Trek Nation


Trek Nation

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The documentary "Trek Nation" explores "Star Trek" creator Gene Roddenberry's vision and its impact on viewers' lives through the eyes of his son Eugene "Rod" Roddenberry, Jr., who is on a quest to know his father whom he lost at age 17.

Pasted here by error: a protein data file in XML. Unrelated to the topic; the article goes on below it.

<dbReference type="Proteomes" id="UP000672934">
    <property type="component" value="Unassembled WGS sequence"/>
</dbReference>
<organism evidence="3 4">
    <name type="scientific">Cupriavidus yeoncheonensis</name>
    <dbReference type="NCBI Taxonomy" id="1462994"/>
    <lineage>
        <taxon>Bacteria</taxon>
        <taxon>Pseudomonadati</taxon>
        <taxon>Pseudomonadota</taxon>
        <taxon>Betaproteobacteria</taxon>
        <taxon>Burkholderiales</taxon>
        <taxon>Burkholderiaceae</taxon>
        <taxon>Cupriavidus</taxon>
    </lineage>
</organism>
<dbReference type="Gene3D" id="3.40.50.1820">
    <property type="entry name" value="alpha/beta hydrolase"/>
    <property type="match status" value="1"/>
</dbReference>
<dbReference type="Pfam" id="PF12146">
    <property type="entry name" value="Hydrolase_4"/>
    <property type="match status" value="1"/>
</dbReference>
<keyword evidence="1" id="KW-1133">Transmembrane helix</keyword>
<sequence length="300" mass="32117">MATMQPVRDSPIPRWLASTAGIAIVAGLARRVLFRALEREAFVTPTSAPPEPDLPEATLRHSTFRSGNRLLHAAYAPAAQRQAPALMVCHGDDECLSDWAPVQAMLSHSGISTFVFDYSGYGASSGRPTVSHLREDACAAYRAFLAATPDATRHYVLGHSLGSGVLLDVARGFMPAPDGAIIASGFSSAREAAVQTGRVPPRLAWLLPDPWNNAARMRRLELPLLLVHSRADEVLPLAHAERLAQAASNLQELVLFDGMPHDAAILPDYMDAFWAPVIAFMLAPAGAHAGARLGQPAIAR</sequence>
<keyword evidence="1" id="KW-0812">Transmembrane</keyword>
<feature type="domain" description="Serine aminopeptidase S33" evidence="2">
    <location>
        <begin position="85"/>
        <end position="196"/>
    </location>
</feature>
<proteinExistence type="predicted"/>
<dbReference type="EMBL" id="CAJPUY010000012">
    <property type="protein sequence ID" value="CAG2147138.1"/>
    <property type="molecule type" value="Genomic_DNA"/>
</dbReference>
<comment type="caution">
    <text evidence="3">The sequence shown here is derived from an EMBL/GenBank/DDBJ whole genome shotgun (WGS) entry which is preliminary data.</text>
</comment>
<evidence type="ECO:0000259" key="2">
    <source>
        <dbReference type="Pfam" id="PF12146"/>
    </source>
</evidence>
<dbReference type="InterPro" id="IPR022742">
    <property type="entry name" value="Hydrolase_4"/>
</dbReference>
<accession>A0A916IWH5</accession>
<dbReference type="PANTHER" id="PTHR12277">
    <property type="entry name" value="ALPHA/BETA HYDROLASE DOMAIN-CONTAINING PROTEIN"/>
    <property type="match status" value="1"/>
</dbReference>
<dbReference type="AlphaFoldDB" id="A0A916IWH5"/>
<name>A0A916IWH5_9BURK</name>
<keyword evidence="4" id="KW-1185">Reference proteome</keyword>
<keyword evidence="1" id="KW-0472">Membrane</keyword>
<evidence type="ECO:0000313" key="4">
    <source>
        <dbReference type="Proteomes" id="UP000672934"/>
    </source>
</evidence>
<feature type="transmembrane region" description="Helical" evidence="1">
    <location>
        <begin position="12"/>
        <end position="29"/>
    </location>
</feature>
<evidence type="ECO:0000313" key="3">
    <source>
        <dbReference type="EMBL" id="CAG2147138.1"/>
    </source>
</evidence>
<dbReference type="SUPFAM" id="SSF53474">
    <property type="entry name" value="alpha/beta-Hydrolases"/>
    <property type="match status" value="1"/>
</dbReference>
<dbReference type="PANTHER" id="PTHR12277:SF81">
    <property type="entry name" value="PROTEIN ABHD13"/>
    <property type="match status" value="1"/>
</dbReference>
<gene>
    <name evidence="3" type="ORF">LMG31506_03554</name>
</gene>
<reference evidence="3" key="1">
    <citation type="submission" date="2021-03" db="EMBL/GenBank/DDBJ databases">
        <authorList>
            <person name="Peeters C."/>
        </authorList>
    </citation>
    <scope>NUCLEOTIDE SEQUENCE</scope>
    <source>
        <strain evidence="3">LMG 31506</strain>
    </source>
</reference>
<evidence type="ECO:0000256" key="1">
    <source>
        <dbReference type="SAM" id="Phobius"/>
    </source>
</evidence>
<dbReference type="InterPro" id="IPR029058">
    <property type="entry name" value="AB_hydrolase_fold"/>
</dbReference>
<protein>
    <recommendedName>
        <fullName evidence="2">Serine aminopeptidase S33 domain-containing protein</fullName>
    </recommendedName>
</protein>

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Audience Reviews for Trek Nation

  • Oct 01, 2016